Los Angeles Dodgers

“We have the chance to be one of the best teams in Dodgers history,” said Los Angeles Dodgers Manager Dave Roberts a day before the start of the NLDS. 

That statement made by Roberts was a bold one at the time, yes, but he had a good reason for it. The Dodgers had won 106 games in 2019 setting a new franchise record. They also had won 59 games at Dodger Stadium which was the best home record in the Major Leagues. 

The ‘Boys in Blue’ hosted a Game 5 match-up with the Washington Nationals and all signs pointed in favor of the Dodgers when they took a 3-0 lead at the end of the second inning. 

This was a team that had “World Series or Bust” type of expectations heading into the regular season and those expectations only heated up once the playoffs started. But like a tea kettle filled with boiling water, the Dodgers started losing steam as it got closer to the end of Game 5. 

The Nationals cut the deficit to two runs in the 6th inning when Juan Soto singled in Anthony Rendon. However, starting pitcher Walker Buehler was able to get a double play and a strikeout to end the threat in the inning. 

Los Angeles Dodgers
Walker Buehler throws a pitch against the Washington Nationals. Getty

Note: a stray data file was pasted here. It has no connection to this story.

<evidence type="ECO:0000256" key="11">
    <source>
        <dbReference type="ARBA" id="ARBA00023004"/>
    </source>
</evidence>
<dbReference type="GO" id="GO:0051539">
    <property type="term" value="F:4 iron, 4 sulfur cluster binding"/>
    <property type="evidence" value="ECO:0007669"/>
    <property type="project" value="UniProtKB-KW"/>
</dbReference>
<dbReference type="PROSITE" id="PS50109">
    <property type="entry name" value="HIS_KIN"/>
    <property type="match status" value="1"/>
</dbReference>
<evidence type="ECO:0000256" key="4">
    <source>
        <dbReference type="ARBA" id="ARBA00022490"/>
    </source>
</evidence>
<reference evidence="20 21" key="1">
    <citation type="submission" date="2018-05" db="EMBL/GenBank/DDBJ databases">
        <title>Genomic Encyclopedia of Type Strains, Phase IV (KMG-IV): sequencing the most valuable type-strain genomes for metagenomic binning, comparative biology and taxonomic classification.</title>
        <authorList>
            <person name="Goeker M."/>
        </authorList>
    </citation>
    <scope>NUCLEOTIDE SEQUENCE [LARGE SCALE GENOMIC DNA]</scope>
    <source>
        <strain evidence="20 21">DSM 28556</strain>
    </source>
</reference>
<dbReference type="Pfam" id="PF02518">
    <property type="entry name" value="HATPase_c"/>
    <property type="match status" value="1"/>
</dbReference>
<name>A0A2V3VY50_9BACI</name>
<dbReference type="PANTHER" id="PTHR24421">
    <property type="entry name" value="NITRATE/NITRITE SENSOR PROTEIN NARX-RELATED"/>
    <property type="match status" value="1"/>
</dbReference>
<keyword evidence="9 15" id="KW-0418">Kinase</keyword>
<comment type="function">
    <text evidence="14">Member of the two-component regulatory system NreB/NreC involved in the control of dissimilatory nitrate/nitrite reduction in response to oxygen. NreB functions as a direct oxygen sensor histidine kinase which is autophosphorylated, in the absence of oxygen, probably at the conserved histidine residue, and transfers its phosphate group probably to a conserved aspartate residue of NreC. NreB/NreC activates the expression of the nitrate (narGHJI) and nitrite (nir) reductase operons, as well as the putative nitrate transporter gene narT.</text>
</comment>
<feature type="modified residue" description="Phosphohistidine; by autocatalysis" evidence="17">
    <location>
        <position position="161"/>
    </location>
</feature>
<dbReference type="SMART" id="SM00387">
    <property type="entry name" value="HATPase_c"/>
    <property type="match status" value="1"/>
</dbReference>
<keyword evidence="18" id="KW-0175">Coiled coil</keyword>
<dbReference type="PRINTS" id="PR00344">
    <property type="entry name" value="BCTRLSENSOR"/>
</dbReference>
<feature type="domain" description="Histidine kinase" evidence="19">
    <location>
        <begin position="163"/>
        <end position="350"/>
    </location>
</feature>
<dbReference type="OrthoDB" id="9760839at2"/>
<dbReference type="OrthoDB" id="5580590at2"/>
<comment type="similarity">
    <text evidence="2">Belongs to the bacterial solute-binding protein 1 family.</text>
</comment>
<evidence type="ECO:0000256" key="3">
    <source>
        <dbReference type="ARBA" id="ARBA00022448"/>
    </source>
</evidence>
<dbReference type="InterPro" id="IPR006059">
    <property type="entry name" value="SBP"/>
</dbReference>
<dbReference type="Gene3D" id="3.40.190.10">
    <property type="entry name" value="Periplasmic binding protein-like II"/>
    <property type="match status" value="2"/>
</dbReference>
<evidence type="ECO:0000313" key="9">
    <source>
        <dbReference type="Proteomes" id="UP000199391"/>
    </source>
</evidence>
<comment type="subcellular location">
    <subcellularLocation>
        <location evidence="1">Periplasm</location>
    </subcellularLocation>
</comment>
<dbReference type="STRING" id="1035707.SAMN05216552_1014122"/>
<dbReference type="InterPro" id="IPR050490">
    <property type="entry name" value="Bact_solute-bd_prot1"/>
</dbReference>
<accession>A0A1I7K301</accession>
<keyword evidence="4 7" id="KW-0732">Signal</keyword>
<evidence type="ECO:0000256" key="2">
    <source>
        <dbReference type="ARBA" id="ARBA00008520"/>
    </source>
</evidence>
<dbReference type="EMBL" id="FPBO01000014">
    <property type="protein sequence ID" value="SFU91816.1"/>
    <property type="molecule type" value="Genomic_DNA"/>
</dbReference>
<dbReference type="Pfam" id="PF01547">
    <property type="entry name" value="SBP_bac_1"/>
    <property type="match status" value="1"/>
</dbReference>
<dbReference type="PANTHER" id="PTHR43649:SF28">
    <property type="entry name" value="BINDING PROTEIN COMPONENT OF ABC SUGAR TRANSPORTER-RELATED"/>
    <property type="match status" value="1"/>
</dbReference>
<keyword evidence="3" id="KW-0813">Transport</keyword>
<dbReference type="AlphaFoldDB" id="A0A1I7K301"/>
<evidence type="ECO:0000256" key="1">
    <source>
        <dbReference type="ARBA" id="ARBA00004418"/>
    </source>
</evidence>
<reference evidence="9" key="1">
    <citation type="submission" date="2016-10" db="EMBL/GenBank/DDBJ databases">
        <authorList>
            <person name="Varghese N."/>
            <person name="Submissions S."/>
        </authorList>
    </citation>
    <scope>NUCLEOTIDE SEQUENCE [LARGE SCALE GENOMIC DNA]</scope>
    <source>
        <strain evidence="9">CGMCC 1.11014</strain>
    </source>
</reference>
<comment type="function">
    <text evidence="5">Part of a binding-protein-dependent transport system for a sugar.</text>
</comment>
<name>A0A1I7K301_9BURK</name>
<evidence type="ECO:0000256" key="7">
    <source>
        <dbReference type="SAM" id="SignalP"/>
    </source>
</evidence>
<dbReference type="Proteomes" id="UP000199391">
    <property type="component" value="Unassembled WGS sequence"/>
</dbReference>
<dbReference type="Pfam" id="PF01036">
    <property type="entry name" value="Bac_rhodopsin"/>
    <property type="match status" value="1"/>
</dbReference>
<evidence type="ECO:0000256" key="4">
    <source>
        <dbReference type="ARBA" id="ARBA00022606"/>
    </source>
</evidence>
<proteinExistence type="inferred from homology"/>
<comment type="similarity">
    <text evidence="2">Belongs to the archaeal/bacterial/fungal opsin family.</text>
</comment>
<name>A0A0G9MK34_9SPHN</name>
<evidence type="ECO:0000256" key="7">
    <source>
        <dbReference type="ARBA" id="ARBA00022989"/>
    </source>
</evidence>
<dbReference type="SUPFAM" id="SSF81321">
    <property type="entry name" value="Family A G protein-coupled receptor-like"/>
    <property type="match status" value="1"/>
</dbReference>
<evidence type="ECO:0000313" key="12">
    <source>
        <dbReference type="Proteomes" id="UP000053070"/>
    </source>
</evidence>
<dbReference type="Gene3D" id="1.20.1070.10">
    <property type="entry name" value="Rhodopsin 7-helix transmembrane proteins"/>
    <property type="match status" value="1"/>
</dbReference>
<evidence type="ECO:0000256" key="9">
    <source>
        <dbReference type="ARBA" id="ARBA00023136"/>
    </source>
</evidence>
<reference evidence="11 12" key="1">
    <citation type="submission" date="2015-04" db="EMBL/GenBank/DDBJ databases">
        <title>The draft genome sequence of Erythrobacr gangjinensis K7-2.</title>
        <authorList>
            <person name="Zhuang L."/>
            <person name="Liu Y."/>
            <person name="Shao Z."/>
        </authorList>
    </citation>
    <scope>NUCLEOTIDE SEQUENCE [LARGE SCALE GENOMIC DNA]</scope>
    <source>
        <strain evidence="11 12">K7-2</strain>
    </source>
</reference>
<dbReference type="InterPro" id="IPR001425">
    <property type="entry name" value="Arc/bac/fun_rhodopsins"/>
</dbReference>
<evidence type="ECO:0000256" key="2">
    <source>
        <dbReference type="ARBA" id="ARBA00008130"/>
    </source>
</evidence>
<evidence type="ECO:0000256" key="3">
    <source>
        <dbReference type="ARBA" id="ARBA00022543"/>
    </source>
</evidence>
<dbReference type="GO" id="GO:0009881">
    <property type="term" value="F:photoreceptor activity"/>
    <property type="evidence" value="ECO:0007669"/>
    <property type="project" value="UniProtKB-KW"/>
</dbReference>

Buehler had a great outing and pitched 6 ⅔ innings while recording seven strikeouts and limiting the Nationals to just one run. After allowing two runners on in the seventh, Roberts pulled Buehler for Clayton Kershaw for a lefty-on-lefty matchup and Kershaw got the out. 

However, Roberts decided to leave Kershaw in to start the eighth inning despite the southpaw’s notable struggles in the postseason (4.43 career postseason ERA). Due up was the 3-4-5 hitters and the 3 & 4 hitters – Rendon and Soto – were some of the hottest hitters this postseason. 

Then, the unthinkable happened. On back-to-back pitches, Kershaw gave up back-to-back home runs to both Rendon and Soto that tied things up 3-3. 

Throughout his regular-season career, Kershaw has never given up home runs on back-to-back pitches. Yet Wednesday night marked the second time in the southpaw’s postseason career that had happened.

Los Angeles Dodgers
Clayton Kershaw looks off into the distance during the game. Getty

Kershaw was pulled and the Dodgers had gotten out of the inning, but the damage had been done. The tea kettle was now not only losing steam, but the water had started spilling out the sides of the lid. 

The Dodgers offense continued to struggle as both teams traded scoreless innings, pushing the game into extras. It didn’t take long though for the Nationals to get the fireworks going. 

After pitching a clean 9th inning, Roberts left in reliever Joe Kelly in to start the 10th inning. Two walks on a ground-rule double later, the bases are loaded for Howie Kendrick.

Up until that point, Kendrick was having a very forgettable series. He made three defensive errors in the series and had a costly base-running error in game three. Of all the batters in the Nationals lineup, Kendrick was the last player the Dodgers were worried about; so naturally, he hits a grand slam.